Writers often pull from personal experience to create fiction. Louisa May Alcott famously drew on her growing-up years in writing Little Women. Far more recently, Rainbow Rowell reflected on her difficult childhood and the saving graces of nerdy guy friends via the main characters in Eleanor & Park.
Australian YA novelist Fleur Ferris has a vaster store of life events than most. Previous and current personal and professional titles include police officer, paramedic, mother, daughter, sibling, friend, student, teacher, speaker, rice farmer, traveller, holiday maker, city-dweller and country-dweller. Her role as concerned parent pushed her to an exploration that led to her first novel, Risk, about two 15-year-old girls seeking romance online. She spoke to Spine about the journey.
"The plot for this story came to me after I became aware of some local cases involving online predators. As a concerned member of the community and a parent of young children I started researching the issue and found that it was a serious problem in my local area here in Australia, and all over the world."
Ferris followed up Risk with a second YA thriller, Black, and is currently working on a third, Wreck. The fast-paced mystery follows a young writer into the darker side of the journalism world. "Thankfully I haven't experienced what my characters go through," Ferris told Spine. "But I have experienced fear … . I've seen violence, the effects of violence, drug and alcohol abuse, and I have dealt with victims and offenders. I have been in foot and car chases, I've saved lives, and I've worked frantically on patients who died. I’ve delivered death messages and other shocking news to loved ones of the deceased or injured.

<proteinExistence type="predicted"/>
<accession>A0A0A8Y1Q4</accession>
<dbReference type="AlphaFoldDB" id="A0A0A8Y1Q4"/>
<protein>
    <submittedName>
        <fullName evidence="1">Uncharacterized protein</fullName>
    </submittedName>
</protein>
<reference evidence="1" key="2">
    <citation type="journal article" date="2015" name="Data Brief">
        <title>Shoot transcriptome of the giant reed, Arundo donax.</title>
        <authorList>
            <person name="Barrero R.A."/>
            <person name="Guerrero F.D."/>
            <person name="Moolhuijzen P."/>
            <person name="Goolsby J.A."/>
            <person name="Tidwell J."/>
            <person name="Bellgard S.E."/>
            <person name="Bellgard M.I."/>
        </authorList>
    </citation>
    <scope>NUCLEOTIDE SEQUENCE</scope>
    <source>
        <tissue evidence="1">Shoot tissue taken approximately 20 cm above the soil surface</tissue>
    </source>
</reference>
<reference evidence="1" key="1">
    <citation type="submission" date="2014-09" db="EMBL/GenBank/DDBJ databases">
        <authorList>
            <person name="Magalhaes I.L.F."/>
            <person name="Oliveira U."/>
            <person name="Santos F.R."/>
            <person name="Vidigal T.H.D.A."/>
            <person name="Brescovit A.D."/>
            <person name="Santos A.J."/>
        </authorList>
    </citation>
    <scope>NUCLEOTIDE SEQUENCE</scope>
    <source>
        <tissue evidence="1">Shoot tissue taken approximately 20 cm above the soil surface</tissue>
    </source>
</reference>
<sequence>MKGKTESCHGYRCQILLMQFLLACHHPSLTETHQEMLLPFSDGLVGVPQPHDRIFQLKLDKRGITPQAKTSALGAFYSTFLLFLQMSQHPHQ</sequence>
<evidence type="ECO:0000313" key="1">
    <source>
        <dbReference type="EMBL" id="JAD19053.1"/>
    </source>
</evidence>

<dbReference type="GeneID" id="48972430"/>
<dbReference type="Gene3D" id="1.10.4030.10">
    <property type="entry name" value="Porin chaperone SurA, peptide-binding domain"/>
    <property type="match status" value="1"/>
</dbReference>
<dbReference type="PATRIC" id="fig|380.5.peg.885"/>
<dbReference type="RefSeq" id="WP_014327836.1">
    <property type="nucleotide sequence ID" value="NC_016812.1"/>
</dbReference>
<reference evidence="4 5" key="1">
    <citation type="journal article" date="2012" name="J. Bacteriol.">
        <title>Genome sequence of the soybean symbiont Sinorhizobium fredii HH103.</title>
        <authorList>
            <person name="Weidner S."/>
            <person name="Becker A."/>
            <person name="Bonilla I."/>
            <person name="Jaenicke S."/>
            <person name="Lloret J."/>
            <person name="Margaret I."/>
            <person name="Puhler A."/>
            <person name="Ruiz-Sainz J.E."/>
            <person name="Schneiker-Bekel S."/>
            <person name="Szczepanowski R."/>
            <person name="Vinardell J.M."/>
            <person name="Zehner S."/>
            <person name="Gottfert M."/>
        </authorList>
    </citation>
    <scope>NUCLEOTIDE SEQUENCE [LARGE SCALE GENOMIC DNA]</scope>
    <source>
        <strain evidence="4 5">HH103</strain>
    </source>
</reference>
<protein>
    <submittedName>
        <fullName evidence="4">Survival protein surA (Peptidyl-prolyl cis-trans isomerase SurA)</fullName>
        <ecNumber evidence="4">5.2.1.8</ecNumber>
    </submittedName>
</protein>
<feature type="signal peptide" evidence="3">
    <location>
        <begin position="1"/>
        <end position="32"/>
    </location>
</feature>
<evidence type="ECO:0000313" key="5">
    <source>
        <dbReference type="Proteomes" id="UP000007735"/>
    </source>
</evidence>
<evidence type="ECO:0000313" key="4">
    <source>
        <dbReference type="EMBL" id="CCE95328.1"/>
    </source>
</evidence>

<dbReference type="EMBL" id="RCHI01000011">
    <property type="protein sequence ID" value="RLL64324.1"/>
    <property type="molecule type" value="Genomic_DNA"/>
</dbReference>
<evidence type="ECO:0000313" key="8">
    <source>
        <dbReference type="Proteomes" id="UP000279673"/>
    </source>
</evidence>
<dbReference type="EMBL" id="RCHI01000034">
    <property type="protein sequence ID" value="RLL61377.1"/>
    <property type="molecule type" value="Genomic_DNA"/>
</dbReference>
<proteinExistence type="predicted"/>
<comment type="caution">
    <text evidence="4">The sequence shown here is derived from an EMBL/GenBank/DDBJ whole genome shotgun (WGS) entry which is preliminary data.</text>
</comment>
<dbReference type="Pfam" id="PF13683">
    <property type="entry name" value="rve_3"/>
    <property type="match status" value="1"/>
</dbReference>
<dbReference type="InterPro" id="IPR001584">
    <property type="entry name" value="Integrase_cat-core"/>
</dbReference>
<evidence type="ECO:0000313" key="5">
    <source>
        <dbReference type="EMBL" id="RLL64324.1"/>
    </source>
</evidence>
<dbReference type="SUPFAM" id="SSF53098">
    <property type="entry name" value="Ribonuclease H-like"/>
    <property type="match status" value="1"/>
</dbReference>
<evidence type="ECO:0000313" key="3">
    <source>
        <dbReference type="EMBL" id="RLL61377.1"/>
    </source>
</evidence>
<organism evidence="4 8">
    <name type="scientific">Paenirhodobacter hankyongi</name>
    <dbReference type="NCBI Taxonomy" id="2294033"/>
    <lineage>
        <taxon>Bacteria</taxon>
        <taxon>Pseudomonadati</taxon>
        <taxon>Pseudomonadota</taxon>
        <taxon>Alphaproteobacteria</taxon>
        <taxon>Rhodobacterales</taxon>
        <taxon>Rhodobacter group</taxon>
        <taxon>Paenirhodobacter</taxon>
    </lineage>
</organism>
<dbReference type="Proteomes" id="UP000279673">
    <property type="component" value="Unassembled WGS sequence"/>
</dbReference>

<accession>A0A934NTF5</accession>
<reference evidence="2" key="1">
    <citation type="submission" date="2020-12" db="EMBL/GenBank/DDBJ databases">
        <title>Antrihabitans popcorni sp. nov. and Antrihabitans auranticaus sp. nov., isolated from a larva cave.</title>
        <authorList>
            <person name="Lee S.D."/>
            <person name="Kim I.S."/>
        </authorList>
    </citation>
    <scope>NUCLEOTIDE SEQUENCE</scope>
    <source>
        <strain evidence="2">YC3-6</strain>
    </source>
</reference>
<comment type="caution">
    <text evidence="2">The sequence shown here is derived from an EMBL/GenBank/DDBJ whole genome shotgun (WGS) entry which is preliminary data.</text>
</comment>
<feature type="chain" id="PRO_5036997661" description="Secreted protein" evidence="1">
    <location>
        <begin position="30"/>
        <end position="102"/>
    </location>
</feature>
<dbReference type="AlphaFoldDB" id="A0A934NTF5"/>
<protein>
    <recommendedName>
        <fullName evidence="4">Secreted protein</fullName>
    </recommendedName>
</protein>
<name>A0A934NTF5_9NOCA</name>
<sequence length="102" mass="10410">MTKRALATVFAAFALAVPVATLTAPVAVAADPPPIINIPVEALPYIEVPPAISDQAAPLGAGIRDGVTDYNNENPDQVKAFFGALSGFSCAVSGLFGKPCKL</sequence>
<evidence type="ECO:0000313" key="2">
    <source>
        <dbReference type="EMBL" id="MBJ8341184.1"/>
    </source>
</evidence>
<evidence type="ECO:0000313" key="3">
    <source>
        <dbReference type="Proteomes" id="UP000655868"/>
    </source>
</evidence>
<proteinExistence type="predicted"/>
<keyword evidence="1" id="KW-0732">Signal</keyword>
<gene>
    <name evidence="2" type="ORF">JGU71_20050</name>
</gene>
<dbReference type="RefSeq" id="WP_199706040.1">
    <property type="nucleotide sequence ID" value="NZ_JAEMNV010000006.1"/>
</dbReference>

"When I write a book, I tap into my personal responses (and human behavior I've observed) to any relevant situation and I adapt and give these emotions or behaviors to fictitious characters facing fictitious situations."
Ferris's ability to create not only realistic facts for a thriller scenario, but also believable emotional realities, has won her accolades and legions of fans. Risk, her debut novel, also earned Ferris three awards, a fact made the more impressive because it was written during the tiring days of early motherhood. Ferris's three children were all babies at the time, and so she wrote during her only quiet hours: 4 a.m. to 7 a.m.
Now that her children are older, Ferris can write weekdays during school hours, a reasonable schedule that allowed to finish the first draft Wreck in six weeks. Unlike Risk and Black, polished when they arrived at Penguin Random House Australia, Wreck has been a collaborative process. Ferris has worked with her publisher and editor from the book's inception, and has also received input from two working journalists.
At present, Ferris and the team are tackling structural fine-tunings and copyedits. Ferris doesn't take part in the cover creation process, but said she's loved each cover, all of which feature appropriately ominous images of teenaged women.
Wreck hits the shelves in Australia this July.